As I watched General Conference on Easter Sunday 2010, I hoped that Beck was also watching—and listening—especially to those who spoke about the core principles of the gospel and how those principles should govern our relations with one another and our behavior in the world. I particularly hoped he heard the following words of Apostle Quentin L. Cook:
As we listen to the messages of this conference, we will be touched in our hearts and make resolutions and commitments to do better. But on Monday morning we will return to work, school, neighborhoods, and to a world that in many cases is in turmoil. Many in this world are afraid and angry with one another. While we understand these feelings, we need to be civil in our discourse and respectful in our interactions. This is especially true when we disagree. The Savior taught us to love even our enemies. The vast majority of our members heed this counsel. Yet there are some who feel that venting their personal anger or deeply held opinions is more important than conducting themselves as Jesus Christ lived and taught.115
But in watching Beck’s first broadcasts after Conference, I was disappointed to see the usual sophistry, fear-mongering, and demagoguery. Holding up a “Chairman Mao” doll bought at Disneyland, he asked, “What in the hell is going on in our country? We’re selling Chairman Mao dolls at Disneyland!” He instantly segued to a photo of President Woodrow Wilson and said, “I hate this guy.” Pointing to the photo, he added, “That guy was one of the most evil dudes ever.” Then, indicating that his viewers didn’t know the truth about the real Woodrow Wilson, he said, “We didn’t learn anything about him for a reason—the Progressives controlled the history books.” He accused Wilson of abridging free speech and controlling the media and then connected Wilson with President Obama. Arguing that we now have a “new anti-free speech government,” he asked, “Why is our government teaching people all over this country to shut up and sit down?”
As usual, Beck stirred up a witches’ brew of photos, film clips, and diagrams to warn his audience of threatening conspiracies: “The free ride our grandparents gave us—it’s all over! Our rights are slipping away. They are trying to squash free speech through mockery, intimidation of advertisers, the Internet, any way they can.” He warned his viewers that they are the target of the administration’s nefarious campaign: “They think you’re dangerous . . . They want to teach you a lesson . . . They want to convince you that you can’t make a difference . . . They want you to believe that your vote doesn’t matter, that your voice doesn’t matter. They want to silence your speech by silencing my speech.” Positioning himself on the side of the angels, Beck pointed to three, large, captioned photos referred to earlier (Samuel Adams—”Faith”; Washington—”Hope”; Franklin—”Charity”). “This is about the Founders,” he intoned. “It’s about the Constitution, it’s about our country and our children.” Indeed it is, Brother Beck; indeed it is.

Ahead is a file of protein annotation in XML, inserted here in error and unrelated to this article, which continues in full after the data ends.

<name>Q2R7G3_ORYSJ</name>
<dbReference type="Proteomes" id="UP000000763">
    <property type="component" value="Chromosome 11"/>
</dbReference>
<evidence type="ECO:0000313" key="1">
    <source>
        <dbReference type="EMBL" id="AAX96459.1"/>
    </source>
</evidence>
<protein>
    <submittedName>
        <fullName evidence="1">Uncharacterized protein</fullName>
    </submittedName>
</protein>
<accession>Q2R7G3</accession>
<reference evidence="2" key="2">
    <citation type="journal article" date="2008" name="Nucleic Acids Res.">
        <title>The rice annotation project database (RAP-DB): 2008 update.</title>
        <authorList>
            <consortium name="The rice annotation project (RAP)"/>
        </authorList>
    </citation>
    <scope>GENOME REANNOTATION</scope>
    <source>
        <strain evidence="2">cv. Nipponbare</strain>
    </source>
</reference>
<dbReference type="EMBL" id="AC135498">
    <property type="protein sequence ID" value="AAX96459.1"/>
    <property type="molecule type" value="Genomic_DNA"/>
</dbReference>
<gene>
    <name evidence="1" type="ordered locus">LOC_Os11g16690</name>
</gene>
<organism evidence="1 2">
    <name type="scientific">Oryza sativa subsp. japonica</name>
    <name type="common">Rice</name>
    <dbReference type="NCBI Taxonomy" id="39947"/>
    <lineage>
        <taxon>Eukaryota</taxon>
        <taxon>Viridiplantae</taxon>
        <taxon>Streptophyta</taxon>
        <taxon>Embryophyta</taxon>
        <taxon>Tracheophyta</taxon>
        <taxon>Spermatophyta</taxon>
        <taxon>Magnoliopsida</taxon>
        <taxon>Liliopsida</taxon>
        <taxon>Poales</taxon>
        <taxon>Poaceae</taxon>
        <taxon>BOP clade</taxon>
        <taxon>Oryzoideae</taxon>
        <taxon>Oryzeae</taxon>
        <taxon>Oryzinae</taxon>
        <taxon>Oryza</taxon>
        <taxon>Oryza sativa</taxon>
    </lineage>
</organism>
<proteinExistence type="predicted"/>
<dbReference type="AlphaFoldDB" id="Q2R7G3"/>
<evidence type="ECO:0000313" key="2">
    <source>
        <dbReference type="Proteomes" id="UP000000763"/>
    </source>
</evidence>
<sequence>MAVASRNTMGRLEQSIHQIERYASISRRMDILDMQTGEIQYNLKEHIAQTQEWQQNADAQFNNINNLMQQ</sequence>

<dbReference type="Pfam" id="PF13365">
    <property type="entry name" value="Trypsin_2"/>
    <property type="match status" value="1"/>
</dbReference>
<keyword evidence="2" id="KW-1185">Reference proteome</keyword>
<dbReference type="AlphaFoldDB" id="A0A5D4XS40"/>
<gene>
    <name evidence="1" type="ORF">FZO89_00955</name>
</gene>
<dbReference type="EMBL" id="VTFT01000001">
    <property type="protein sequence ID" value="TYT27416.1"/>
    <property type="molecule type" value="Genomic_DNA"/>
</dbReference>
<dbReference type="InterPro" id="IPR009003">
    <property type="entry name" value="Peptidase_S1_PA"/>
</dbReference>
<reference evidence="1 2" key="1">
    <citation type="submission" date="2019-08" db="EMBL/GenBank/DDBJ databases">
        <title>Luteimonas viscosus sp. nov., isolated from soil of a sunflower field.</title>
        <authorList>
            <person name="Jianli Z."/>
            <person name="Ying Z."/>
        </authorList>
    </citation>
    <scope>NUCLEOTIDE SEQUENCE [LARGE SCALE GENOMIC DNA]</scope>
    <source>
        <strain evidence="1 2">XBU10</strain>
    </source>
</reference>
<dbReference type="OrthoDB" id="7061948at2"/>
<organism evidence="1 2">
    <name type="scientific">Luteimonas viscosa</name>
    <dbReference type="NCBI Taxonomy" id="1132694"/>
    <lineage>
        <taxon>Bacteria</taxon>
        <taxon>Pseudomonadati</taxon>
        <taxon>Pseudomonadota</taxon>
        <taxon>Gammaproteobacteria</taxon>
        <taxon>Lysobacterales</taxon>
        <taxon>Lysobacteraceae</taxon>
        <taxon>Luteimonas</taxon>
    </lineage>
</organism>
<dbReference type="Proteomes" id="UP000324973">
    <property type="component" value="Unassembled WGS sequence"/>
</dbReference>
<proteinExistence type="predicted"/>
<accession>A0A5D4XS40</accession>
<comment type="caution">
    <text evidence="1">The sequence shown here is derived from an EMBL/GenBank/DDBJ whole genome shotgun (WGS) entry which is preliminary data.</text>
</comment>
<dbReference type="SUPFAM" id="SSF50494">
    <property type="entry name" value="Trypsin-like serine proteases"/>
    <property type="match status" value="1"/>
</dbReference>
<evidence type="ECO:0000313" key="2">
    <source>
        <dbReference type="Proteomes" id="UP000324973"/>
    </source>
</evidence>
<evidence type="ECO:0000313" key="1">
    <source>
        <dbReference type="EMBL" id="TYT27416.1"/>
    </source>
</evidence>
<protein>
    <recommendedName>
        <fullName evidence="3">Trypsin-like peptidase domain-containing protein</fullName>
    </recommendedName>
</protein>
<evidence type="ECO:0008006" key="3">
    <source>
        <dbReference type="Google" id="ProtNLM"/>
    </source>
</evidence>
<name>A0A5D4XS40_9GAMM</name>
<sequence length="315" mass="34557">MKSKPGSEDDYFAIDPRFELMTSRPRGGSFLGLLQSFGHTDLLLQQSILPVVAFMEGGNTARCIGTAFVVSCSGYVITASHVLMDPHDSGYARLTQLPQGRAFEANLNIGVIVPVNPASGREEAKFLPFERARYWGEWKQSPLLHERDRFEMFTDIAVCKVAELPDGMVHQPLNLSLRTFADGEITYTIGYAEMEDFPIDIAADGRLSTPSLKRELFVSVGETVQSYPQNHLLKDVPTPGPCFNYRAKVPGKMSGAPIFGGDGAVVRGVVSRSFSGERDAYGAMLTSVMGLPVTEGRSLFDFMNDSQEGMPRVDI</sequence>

PostscriptWhen I began my study of Beck, I regarded him as a comic curiosity. The more I have listened, watched, and read from his books, the more my attitude has shifted from curiosity to concern. The more I have learned about Beck’s life story, the trajectory of his professional career, his conversion to Mormonism, and his gravitation toward the extremes of Mormon and American culture, coupled with his growing popularity, the more my concern has turned to alarm.
Instead of being just another charismatic, wacky, out-of-control entertainer or news personality, Beck has evolved into a dangerous figure. I find it difficult to reconcile his values and his behavior with the Church to which we both profess allegiance.
I suspect that many fellow Mormons will be displeased by what I have written here. I ask them to consider how they would feel were a powerful, prominent radio and television host to be as critical of President Monson or Mitt Romney as Beck has been of President Obama. Should Romney run for the presidency again, as most people assume, he will get his share—perhaps more than his share—of negative publicity. Some will distort his record and disseminate misinformation about his religion. Should he eventually become president, I hope he would not be subject to the kind of savage criticism and personal attacks Glenn Beck has unleashed on President Obama.